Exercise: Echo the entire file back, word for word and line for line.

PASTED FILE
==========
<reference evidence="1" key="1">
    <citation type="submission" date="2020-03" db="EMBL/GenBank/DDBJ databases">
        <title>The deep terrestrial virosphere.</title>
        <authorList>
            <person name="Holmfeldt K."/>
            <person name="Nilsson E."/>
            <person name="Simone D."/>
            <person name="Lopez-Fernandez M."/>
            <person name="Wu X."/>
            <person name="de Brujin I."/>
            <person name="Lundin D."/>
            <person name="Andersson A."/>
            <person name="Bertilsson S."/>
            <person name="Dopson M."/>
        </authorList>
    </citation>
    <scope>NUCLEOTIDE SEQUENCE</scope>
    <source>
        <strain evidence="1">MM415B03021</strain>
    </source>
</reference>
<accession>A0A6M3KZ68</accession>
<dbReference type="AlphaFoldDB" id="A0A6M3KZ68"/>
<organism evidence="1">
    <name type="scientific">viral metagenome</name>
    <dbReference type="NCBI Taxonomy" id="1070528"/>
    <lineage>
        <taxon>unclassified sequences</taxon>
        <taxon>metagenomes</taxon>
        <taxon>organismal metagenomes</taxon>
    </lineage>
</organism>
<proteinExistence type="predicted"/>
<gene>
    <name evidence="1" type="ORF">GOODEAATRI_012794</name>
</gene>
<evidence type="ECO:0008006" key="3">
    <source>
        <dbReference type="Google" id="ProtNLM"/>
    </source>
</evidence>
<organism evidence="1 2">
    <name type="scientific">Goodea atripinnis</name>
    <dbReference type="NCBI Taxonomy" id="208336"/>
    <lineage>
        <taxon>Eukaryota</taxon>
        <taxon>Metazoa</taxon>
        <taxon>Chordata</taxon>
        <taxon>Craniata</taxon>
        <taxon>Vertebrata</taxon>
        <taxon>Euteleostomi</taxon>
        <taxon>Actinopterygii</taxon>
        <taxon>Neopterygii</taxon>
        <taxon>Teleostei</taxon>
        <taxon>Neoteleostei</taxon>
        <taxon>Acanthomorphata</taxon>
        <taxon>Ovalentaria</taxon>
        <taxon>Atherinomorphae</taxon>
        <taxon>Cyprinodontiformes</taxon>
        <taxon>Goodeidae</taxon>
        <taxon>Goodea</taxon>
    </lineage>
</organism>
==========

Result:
<reference evidence="1" key="1">
    <citation type="submission" date="2020-03" db="EMBL/GenBank/DDBJ databases">
        <title>The deep terrestrial virosphere.</title>
        <authorList>
            <person name="Holmfeldt K."/>
            <person name="Nilsson E."/>
            <person name="Simone D."/>
            <person name="Lopez-Fernandez M."/>
            <person name="Wu X."/>
            <person name="de Brujin I."/>
            <person name="Lundin D."/>
            <person name="Andersson A."/>
            <person name="Bertilsson S."/>
            <person name="Dopson M."/>
        </authorList>
    </citation>
    <scope>NUCLEOTIDE SEQUENCE</scope>
    <source>
        <strain evidence="1">MM415B03021</strain>
    </source>
</reference>
<accession>A0A6M3KZ68</accession>
<dbReference type="AlphaFoldDB" id="A0A6M3KZ68"/>
<organism evidence="1">
    <name type="scientific">viral metagenome</name>
    <dbReference type="NCBI Taxonomy" id="1070528"/>
    <lineage>
        <taxon>unclassified sequences</taxon>
        <taxon>metagenomes</taxon>
        <taxon>organismal metagenomes</taxon>
    </lineage>
</organism>
<proteinExistence type="predicted"/>
<gene>
    <name evidence="1" type="ORF">GOODEAATRI_012794</name>
</gene>
<evidence type="ECO:0008006" key="3">
    <source>
        <dbReference type="Google" id="ProtNLM"/>
    </source>
</evidence>
<organism evidence="1 2">
    <name type="scientific">Goodea atripinnis</name>
    <dbReference type="NCBI Taxonomy" id="208336"/>
    <lineage>
        <taxon>Eukaryota</taxon>
        <taxon>Metazoa</taxon>
        <taxon>Chordata</taxon>
        <taxon>Craniata</taxon>
        <taxon>Vertebrata</taxon>
        <taxon>Euteleostomi</taxon>
        <taxon>Actinopterygii</taxon>
        <taxon>Neopterygii</taxon>
        <taxon>Teleostei</taxon>
        <taxon>Neoteleostei</taxon>
        <taxon>Acanthomorphata</taxon>
        <taxon>Ovalentaria</taxon>
        <taxon>Atherinomorphae</taxon>
        <taxon>Cyprinodontiformes</taxon>
        <taxon>Goodeidae</taxon>
        <taxon>Goodea</taxon>
    </lineage>
</organism>